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Radar is a vital component for safety at sea and near the shore. Captains need to be able to maneuver their ships within feet in the worst of conditions and to be able to navigate "blind". This means inside a dark room with no visibility they need to safely navigate their way through waters in the worst of weather. Radars are rarely used alone in a marine setting. In commercial ships, they are integrated into a full system of marine instruments including chartplotters, sonar, two-way radio communication devices, and emergency locators (SART).
The integration of these devices is very important as it becomes quite distracting to look at several different screens. Therefore, displays can often overlay charting, radar, sonar into a single system. This gives the captain unprecedented instrumentation to maneuver the ship. With digital backbones, these devices have advanced greatly in the last years. For example, the newer ones have 3D displays that allow you to see above, below and all around the ship, including overlays of satellite imaging.
In port or in harbour, shore-based vessel traffic service radar systems are used to monitor and regulate ship movements in busy waters.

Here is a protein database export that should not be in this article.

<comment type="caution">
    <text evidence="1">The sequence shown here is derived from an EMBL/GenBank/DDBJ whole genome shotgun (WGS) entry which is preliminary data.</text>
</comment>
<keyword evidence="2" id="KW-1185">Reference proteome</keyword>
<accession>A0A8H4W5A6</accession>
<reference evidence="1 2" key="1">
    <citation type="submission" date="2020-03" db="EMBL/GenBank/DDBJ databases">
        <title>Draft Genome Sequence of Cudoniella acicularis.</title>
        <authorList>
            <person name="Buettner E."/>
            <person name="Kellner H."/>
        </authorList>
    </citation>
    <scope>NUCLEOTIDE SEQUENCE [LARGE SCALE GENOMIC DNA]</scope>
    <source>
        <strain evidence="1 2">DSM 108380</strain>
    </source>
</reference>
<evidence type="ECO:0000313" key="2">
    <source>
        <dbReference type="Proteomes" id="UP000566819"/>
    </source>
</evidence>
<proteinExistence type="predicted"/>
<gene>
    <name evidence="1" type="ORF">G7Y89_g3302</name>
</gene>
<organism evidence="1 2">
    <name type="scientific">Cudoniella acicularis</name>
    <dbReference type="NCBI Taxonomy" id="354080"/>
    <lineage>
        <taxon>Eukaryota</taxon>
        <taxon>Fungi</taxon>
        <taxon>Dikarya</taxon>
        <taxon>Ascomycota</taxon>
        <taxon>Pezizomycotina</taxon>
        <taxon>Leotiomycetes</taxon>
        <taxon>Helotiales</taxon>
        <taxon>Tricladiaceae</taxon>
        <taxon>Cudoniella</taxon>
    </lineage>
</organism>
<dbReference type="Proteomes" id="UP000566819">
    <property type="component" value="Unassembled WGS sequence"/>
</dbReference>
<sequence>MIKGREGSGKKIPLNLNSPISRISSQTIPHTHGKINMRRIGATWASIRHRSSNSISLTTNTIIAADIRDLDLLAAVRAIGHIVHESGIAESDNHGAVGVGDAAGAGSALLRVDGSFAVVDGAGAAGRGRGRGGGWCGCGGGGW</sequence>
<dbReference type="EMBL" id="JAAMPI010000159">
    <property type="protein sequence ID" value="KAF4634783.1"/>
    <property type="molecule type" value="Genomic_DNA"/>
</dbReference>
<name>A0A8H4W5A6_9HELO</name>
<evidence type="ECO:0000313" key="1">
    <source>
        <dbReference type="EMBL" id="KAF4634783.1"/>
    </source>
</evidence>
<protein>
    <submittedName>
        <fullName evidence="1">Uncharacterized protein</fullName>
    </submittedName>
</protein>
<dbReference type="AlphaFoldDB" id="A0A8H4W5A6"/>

As required by COLREGS, all ships shall maintain a proper radar lookout if it is available on board to obtain early warning of risk of collision. Radar plotting or the ARPA should be used to get the information of movement and the risk of collision (bearing, distance, CPA (closest point of approach), TCPA) of other ships in vicinity.
Marine radar systems can provide very useful radar navigation information for navigators onboard ships. The ship's position could be fixed by the bearing and distance information of a fixed, reliable target on the radar screen.
Marine radar has performance adjustment controls for brightness and contrast, gain, tuning, sea clutter and rain clutter suppression, and interference reduction. Other common controls consist of range scale, bearing cursor, fix/variable range marker or bearing/distance cursor.